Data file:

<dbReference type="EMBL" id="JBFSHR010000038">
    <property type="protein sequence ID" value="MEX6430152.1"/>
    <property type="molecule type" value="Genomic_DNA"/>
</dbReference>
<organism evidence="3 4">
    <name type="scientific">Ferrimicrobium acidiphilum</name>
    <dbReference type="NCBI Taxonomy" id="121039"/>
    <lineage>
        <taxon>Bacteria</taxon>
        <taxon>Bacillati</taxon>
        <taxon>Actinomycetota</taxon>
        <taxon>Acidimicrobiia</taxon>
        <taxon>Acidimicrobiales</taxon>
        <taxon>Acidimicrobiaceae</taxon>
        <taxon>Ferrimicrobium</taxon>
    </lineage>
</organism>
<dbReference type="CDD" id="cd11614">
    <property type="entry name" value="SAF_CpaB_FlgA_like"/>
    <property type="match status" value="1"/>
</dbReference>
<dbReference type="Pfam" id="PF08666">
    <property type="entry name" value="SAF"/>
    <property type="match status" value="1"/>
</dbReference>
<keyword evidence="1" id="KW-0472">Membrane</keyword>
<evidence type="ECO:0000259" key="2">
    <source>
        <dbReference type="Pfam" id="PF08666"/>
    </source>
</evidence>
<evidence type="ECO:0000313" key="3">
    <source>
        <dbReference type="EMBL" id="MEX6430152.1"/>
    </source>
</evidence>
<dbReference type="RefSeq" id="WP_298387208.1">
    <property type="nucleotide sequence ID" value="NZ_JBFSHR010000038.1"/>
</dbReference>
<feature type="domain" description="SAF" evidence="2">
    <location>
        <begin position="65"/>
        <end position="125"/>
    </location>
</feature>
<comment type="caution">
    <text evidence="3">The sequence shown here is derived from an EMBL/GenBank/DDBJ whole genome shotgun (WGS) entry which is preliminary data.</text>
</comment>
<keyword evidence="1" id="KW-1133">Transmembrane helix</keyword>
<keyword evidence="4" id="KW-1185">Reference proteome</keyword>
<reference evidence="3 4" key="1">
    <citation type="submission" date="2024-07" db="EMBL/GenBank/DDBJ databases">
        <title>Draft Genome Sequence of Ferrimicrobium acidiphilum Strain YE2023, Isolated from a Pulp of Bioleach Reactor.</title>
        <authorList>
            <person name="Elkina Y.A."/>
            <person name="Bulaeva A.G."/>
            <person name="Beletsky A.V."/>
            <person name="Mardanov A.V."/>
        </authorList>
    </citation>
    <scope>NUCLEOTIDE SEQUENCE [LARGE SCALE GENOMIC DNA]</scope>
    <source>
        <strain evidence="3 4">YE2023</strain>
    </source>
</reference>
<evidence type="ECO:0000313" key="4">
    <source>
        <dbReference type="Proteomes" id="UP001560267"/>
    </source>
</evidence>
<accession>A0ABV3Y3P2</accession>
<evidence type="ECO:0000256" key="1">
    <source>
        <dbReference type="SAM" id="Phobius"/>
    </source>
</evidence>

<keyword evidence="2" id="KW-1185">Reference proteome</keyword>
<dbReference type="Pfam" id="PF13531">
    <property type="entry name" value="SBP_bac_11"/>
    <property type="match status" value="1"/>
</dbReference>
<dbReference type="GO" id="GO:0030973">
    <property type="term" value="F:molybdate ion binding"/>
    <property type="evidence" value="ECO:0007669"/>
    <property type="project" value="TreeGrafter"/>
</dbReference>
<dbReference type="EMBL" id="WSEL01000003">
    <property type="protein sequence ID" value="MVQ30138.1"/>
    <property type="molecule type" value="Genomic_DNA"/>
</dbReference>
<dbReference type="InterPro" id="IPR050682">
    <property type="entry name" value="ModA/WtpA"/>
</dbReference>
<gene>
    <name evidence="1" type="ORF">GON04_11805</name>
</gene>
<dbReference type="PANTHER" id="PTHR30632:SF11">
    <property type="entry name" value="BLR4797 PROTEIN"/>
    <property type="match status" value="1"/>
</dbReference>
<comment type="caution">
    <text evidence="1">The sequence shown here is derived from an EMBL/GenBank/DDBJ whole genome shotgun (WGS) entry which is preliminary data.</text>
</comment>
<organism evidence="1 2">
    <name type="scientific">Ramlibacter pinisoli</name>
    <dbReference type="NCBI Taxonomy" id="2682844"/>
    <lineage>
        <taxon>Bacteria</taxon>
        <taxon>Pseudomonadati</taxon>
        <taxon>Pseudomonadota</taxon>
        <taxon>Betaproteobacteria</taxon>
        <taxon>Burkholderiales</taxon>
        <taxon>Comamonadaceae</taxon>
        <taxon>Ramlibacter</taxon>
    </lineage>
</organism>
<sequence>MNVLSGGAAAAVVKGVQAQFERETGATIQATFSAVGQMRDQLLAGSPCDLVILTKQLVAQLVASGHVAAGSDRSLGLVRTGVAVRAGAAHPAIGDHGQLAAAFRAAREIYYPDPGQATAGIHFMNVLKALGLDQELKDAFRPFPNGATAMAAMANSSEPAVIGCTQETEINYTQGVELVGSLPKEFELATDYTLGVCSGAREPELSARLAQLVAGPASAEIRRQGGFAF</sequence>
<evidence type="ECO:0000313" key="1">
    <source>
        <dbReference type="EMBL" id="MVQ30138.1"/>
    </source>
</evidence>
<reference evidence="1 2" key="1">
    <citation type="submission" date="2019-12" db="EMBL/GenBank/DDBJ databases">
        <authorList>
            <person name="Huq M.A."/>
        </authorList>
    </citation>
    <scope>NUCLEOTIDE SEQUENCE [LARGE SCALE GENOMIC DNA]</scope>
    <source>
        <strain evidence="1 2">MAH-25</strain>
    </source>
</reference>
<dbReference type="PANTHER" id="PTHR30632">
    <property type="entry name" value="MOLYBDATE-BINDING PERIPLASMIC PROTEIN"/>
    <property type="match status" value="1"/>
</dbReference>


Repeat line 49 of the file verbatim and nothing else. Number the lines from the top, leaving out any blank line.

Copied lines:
<keyword evidence="1" id="KW-1133">Transmembrane helix</keyword>